You may recall me mentioning in the Mini post that I had another Astra GTE sitting in my garage at about the same time I was driving around in that hateful yellow deathtrap. Again, this was a hand-me-down from my stepfather. He had become bored of it and as such, ownership fell to me.
Due to being 18 at this point, driving said GTE was a slightly more realistic proposition thanks in no small part to the fact I actually had a driving licence this time around, unlike when I owned the white one. The fact it would cost roughly £13,400 to insure said car was only a minor inconvenience in my naive young eyes.
Anyway, this is what it looked like. Though this is a picture shamelessly stolen from the internet, as yet again, I have no actual photos of it apart from one my mother took when she visited the Lake District. But that’s blurry and the car is a little blue spec on the horizon. Anyway, you don’t come here for pictures. You come here to bask in my misfortune, so on with the show.
It was a nice thing. Infinitely tidier than the white one and splashed in that very attractive shade of blue. It was a 2.0 8V, everything worked and quite frankly, I loved it. But what 18 year-old youth wouldn’t love such a machine?
The thing is, at the time, I had a great many cars. There was this, the dismembered yellow Mini, a green Mini, a Beetle (told you we were well into the overlapping stage, didn’t I?) and as I recall, there was also a Cavalier which I’d bought for £100 solely to sell on. Oh, and my Lupo company car.
With that homage to scrap filling up the drive, the GTE was relegated to the very full garage where it was promptly forgotten about. To my mind’s eye, it was something like this…
Anyway, many moons passed and a number of other cars slipped through my Arthur Daley-like fingers, all while the GTE remained sealed in its tomb of junk, plant pots and a tumble dryer that had last been used in 1993. The main thing is that it was locked away safe, or so I thought.
I say “thought” because during that time a chap – let’s call him Dave, because he was called Dave – entered my life. However, I would remain unaware of the full extent of his presence for quite some time. Nice one, Dave.
Dave was (and presumably still is) special, to put it lightly. He and I were never pals, nor did we ever really speak. He was simply a mate of a mate, and that’s how I wanted it to stay.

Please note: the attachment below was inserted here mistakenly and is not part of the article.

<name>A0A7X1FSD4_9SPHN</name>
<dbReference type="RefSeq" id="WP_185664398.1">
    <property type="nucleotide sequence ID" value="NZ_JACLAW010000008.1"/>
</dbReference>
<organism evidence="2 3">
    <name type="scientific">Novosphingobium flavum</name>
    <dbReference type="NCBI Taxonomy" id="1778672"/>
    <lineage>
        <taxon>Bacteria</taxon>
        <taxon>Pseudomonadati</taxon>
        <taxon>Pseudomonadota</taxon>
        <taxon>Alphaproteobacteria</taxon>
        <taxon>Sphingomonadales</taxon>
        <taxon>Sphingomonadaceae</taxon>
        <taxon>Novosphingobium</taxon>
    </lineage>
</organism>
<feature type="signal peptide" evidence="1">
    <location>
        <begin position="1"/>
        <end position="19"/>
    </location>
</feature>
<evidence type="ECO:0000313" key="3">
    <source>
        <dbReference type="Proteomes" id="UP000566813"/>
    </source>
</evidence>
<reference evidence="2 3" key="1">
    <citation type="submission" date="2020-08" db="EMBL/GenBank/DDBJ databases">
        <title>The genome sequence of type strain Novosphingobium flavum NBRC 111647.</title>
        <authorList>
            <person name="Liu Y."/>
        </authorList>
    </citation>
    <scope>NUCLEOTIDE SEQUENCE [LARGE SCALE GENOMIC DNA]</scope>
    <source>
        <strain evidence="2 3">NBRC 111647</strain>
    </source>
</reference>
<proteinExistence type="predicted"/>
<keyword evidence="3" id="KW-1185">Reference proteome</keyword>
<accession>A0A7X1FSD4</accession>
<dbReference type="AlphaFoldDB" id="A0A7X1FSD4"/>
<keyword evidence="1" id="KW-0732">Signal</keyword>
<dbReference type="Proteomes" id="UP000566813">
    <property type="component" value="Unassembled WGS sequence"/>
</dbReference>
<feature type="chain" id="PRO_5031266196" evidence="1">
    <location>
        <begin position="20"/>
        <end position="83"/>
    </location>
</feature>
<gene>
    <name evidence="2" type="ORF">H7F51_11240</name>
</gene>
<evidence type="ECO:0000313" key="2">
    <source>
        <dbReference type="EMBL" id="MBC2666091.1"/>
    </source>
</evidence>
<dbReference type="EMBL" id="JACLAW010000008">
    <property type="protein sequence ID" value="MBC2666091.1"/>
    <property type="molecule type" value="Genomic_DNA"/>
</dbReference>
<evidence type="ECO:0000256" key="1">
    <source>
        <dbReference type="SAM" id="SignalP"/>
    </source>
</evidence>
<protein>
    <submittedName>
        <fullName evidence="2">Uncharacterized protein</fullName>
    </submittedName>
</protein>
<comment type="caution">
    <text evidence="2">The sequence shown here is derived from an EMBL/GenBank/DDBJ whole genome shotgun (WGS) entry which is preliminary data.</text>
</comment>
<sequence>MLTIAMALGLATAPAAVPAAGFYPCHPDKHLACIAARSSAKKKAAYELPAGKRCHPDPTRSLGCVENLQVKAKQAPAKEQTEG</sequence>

With an attachment to cigarettes of a ‘herbal’ persuasion, as well as the desire to happily live anywhere as long as it had a roof (my friend’s shed, for example), Dave took it upon himself to make the lives of those he knew utterly miserable by appearing and then stubbornly refusing to disappear from whence he came. A passing glance held for mere milliseconds was enough for Dave to invite himself into your life. Or in my case, car.
I can’t put a time on it because I literally didn’t go in the garage for months. All I know is that what I did see when I eventually breached the threshold was something akin to a crime scene in the movie, Se7en.
Seat fully-reclined, the interior was stuffed with duvets and towels from an unknown source. The footwells were thick with half eaten food and rigid socks, while the glass was heavy with the remnants of smoke, bodily odour and breathy condensation. IT WAS A TREAT!
As I was a teenager I decided the best course of action was to lock the garage door and ignore it. Which I did right until the house was sold and the car was sadly scrapped. C’est la vie.
So there you go, not the most exciting update. But then again, how many of you can say you had a homeless man live in your car? Hopefully not many.
It’s been brought to my attention that I might be coming across as a little cold here, what with Dave being homeless and all. So allow me to clarify.
He had a home at his parent’s house, he just chose not to use it. Ever. Favouring instead the joys of sponging off other people. The cheeky scamp. Plus, my GTE was bloody comfy.